The University of Melbourne acknowledges the Traditional Owners of the land on which it operates. The University has campuses and facilities on the lands of the Kulin peoples, which includes the Wurundjeri, Boonwurrung Wathaurong, Dja Dja Wurrung and Taungurung peoples, as well as the Yorta Yorta nation. We pay our respects to their Elders, both past and present.
The University has a strong commitment to supporting Indigenous development in Australia and to helping address the disadvantages faced by Indigenous Australians in health, employment and education, and this is reinforced and supported through its Reconciliation Action Plan.
The University is actively seeking to increase the engagement with and impact of its research in Indigenous studies, enhanced by close working relationships with Indigenous communities, and to nurture, recruit and retain Indigenous researchers to build a stronger Indigenous research cohort both within and beyond the University. Expanding our understanding of the challenges and opportunities confronting Indigenous peoples in Australia and the Asia-Pacific region, as well as embracing Indigenous knowledges, and exploring these issues in the broadest sense via multidisciplinary collaboration, we look to improve knowledge and understanding for the benefit of Indigenous communities and Australian society as a whole.
The University of Melbourne’s Indigenous Research Initiative site is designed to provide information on Indigenous research conducted at the University of Melbourne to prospective and current indigenous researchers, and to connect to a strong Indigenous research community. The University of Melbourne thus extends a warm welcome to all Indigenous peoples, researchers and others interested in Indigenous studies.
Professor Shaun Ewen, Pro Vice-Chancellor (Indigenous)
Professor Julie McLeod, Pro Vice-Chancellor (Research Capability)
- Professor Shaun Ewen, Pro-Vice Chancellor (Indigenous) and Foundation Director of the Melbourne Poche Centre for Indigenous Health
- Professor Julie McLeod, Pro-Vice Chancellor (Research Capability) and Professor in Curriculum, Equity and Social Change at the Melbourne Graduate School of Education
- Professor Marcia Langton AM, Associate Provost, Foundation Chair of Australian Indigenous Studies and Redmond Barry Distinguished Professor
- Professor Elizabeth McKinley ONZM, Professor of Indigenous Education at the Melbourne Graduate School of Education
- Associate Professor Rachel Nordlinger, Director of the Research Unit for Indigenous Language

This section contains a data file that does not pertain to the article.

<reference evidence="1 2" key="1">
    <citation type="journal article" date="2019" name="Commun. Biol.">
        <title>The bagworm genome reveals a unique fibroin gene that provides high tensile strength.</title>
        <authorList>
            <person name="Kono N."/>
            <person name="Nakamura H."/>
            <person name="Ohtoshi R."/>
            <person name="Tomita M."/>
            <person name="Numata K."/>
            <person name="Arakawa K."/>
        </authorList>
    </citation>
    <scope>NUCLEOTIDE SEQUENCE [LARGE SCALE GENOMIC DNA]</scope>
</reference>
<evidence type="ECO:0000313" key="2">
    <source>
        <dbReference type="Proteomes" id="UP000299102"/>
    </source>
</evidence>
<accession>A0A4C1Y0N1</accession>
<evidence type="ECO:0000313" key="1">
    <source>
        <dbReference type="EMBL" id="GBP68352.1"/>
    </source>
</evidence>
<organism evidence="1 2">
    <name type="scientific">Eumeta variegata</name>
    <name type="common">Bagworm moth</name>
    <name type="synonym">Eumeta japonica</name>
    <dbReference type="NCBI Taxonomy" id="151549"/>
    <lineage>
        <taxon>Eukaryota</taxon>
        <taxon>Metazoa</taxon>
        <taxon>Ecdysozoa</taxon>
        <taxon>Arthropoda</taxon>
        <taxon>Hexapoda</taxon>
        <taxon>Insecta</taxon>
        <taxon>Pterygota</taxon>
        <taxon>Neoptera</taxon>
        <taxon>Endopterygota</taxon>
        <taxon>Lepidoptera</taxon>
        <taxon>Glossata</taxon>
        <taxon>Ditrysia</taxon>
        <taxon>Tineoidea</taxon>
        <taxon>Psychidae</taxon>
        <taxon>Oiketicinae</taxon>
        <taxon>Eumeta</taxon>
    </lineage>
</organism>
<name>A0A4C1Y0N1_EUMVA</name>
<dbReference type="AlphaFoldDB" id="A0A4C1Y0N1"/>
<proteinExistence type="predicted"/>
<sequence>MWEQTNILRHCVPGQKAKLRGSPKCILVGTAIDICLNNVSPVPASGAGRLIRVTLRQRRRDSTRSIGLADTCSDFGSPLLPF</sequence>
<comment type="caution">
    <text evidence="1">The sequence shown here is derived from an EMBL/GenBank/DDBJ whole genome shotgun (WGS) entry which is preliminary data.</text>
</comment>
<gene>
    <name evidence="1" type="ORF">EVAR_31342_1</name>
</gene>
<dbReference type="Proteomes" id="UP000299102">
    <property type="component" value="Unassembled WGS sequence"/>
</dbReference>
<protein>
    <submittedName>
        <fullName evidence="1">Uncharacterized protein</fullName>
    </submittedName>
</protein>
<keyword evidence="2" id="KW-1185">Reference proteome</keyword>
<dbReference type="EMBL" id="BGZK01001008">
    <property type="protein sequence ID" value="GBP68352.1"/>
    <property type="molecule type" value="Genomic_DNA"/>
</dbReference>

- Dr Michael-Shawn Fletcher, School of Geography
- Dr Sana Nakata, ARC Discovery Indigenous Researcher, Lecturer in Political Science, School of Social And Political Sciences
- Dr Nikki Moodie, Lecturer in Indigenous Studies, School of Social And Political Sciences
- Mr Warwick Padgham, Melbourne Poche Centre for Indigenous Health
- Indigenous Graduate Students Association representative
- Tina Takagaki, Chancellery (Research & Enterprise).
Find out what kinds of opportunities the University offers for Indigenous graduate research students and established academics.
Learn more about the support options available at the University, including networks and services on campus.
Scholarships and Grants
Grant and Project support for future academics, scholarships and awards for future students and various networks, associations and centres to guide and support you through your academic career.
Seed Funding Scheme
This scheme supports interdisciplinary research projects in the field of Indigenous research, with the primary purpose of building capacity and supporting new and emerging areas of Indigenous research.
Do you have an idea for a research project?
The University has several entry pathways and research programs or projects for Indigenous researchers interested in conducting research, and non-Indigenous students interested in conducting Indigenous research.
Academic Shepherds program
Academic Shepherds are senior researchers who volunteer to advise prospective Indigenous PhD students on the application process at the University of Melbourne. Shepherds provide support on developing your research proposal and advice on how to identify relevant prior research experience.
If you are considering a PhD at the University of Melbourne, visit 'Study' to find a course and learn about the application process.